When I started out, I had no idea what it meant to write copy that converts. But over time, and thanks to training with amazing teachers like Marie Forleo and Melissa Cassera, I learned a thing or two.
What really helped me is realizing that copy writing is actually a skill that you can practice. And that there are principles and psychology that apply, no matter what’s your writing style. You do not have to sound cheesy. Or do anything negative salesy to get attention, but you do need to understand the principles of copywriting and how they work.
I’m excited to share what I’ve learned with you! This is a loooong one, best to grab yourself a cuppa and make yourself comfortable. Let’s dive in.
# 1 Invoke curiosity
We human beings are inquisitive by nature. Our minds are wired to figure things out and any time that we see an open loop, our brains are triggered. When you see copy that’s drenched in curiosity, it compels you to click, to read further.
Here’s an example:
“If your wrists hurt in downward dog, you’re probably making this common mistake.”
It invokes curiosity because your brain quickly identifies that there’s a specific mistake you don’t know about that’s tied to a big pain point you might be experiencing. With curiosity, you want to tease your readers and fill them with anticipation by revealing just enough to get them to continue reading.
#2 Write scannable content
People don’t really read a lot online. Instead, they scan the content. What most web visitors do is glance at each new page, scan some of the text, and click on the first link that catches their interest or vaguely resembles the thing they’re looking for.
To write scannable content, use headlines that say exactly what to expect, use sub-headlines and bullet points or small paragraphs.
#3 Write for lazy people
Just like the lazy panther looks for an easy catch for his dinner, your web visitor doesn’t want to make an effort to read your text.
Use short paragraphs – four sentences max. Use short sentences. Strive for one single idea per sentence. Skip unnecessary words. And keep your web copy as simple as possible.
Here’s an example:
Here is an example of the kind of sentence which seems to contain a few too many extra words.
This sentence has extra words.
#4 Use the friend filter
If you wouldn’t say something to your friends, it doesn’t belong in your copy. Instead of being formal or sounding like a Wikipedia article, your copy should be personal and inviting. Like in this example:
“Dear Amanda, I would like to inform you of a very special yin yoga workshop we are making available to our loyal students on September 15th. We would very much appreciate your presence. You are welcome to bring a guest.”
“Hi Jennifer, wanna come to an intimate yin yoga workshop on September 15th? We’ll share some new facts about fascia that you might not know yet and we’ll have awesome live music.”
#5 Talk with one person at a time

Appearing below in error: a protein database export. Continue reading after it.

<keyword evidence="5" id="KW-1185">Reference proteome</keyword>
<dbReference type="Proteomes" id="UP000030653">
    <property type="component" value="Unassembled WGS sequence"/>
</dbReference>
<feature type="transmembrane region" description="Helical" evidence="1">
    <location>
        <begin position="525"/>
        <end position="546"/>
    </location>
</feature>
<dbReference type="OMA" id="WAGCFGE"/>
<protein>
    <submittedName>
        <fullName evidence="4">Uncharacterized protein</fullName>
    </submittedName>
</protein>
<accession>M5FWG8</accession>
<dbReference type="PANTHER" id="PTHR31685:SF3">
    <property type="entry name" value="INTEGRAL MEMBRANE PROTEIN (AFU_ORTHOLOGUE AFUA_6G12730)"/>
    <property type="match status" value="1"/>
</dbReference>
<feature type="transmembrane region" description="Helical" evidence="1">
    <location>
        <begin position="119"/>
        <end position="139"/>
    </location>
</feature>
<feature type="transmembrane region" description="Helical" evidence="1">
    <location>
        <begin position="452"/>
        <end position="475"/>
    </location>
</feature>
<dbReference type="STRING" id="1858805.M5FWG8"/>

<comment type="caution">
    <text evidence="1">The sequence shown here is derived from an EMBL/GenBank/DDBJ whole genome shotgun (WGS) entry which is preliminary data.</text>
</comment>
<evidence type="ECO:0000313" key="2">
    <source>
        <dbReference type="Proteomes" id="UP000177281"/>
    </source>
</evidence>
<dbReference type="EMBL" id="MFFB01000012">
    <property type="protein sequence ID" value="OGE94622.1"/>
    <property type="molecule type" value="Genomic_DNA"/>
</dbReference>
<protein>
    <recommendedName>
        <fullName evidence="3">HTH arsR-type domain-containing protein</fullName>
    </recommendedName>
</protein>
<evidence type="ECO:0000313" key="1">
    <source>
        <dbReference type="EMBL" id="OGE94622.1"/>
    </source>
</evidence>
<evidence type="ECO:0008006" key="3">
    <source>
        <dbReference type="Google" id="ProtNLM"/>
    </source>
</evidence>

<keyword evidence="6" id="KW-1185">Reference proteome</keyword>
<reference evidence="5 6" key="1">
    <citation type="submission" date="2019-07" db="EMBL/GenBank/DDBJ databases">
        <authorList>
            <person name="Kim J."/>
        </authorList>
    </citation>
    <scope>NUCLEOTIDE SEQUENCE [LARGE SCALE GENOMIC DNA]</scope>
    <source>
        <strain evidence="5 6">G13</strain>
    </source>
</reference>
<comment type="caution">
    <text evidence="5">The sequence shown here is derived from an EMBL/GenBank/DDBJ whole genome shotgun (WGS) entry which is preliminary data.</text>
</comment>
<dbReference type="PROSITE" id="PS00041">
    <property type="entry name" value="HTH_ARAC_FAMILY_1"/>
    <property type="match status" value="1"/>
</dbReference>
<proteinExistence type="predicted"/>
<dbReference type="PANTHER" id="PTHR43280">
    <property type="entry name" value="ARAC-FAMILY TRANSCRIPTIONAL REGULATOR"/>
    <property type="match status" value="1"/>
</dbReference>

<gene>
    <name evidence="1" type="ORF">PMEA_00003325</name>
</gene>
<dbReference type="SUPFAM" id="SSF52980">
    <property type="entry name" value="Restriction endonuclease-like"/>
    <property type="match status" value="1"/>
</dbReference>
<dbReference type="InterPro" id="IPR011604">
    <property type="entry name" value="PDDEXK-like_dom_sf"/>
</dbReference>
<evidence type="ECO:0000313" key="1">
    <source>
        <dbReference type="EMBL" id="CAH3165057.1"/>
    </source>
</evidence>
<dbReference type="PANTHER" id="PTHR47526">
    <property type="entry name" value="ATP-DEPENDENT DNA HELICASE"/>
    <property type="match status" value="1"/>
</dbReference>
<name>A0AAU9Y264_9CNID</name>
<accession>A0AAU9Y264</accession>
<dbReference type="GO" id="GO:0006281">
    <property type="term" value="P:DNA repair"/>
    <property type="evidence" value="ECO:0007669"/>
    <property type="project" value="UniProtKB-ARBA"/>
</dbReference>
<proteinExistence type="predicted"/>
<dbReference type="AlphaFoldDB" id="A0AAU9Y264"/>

Don’t start your emails or your videos with, “Hi guys,” or, “Hi everyone,” because chances are people are not sitting around a computer in a group. They’re gonna read or watch you individually and you want them to feel like you are connecting with just them.
#6 Use contractions
I’m vs. I am. We’re vs. We are. Contractions make your writing instantly more personal and more conversational, which makes them more persuasive and easy to read.
#7 Connect to your readers’ dreams, pain points and struggles
You wanna convey, “I get you. I know what you want. Here’s what you want. I’m here to help, let’s make this happen together.” To do this you need to know who’s your ideal customer and what makes him or her tick.
#8 Use concrete language
Try to be as concrete and specific as possible when you describe something. This helps your readers to actually picture the situation and engages their senses
For example: “Get a toned triceps” versus “Transform your body”. One’s very specific, one’s very abstract and general.
#9 Start with an outline
Instead of feeling you have to write one perfect paragraph after the other, first map out your content from start to finish, jotting down notes for the intro, middle section, and ending. Flesh out your lessons, tips, or story-points with bullet points, or whatever organizational format feels right. Only after that, you start writing the content.
#10 Proof it
Proofread for typos, missing or duplicate words, awkward-sounding sentences, and other boo boos. Try using Grammarly.com if you feel calmer knowing that a smart robot has taken a stab at proofreading your words, too.
Extra tip: Create a copy sizzle file
Start your own private “swipe file” collection of great headlines, email subject lines, social media updates and blog post titles. Collect any piece of copy that you find irresistible and save it to inspire your own writing. (Big note: inspire does not mean plagiarize.)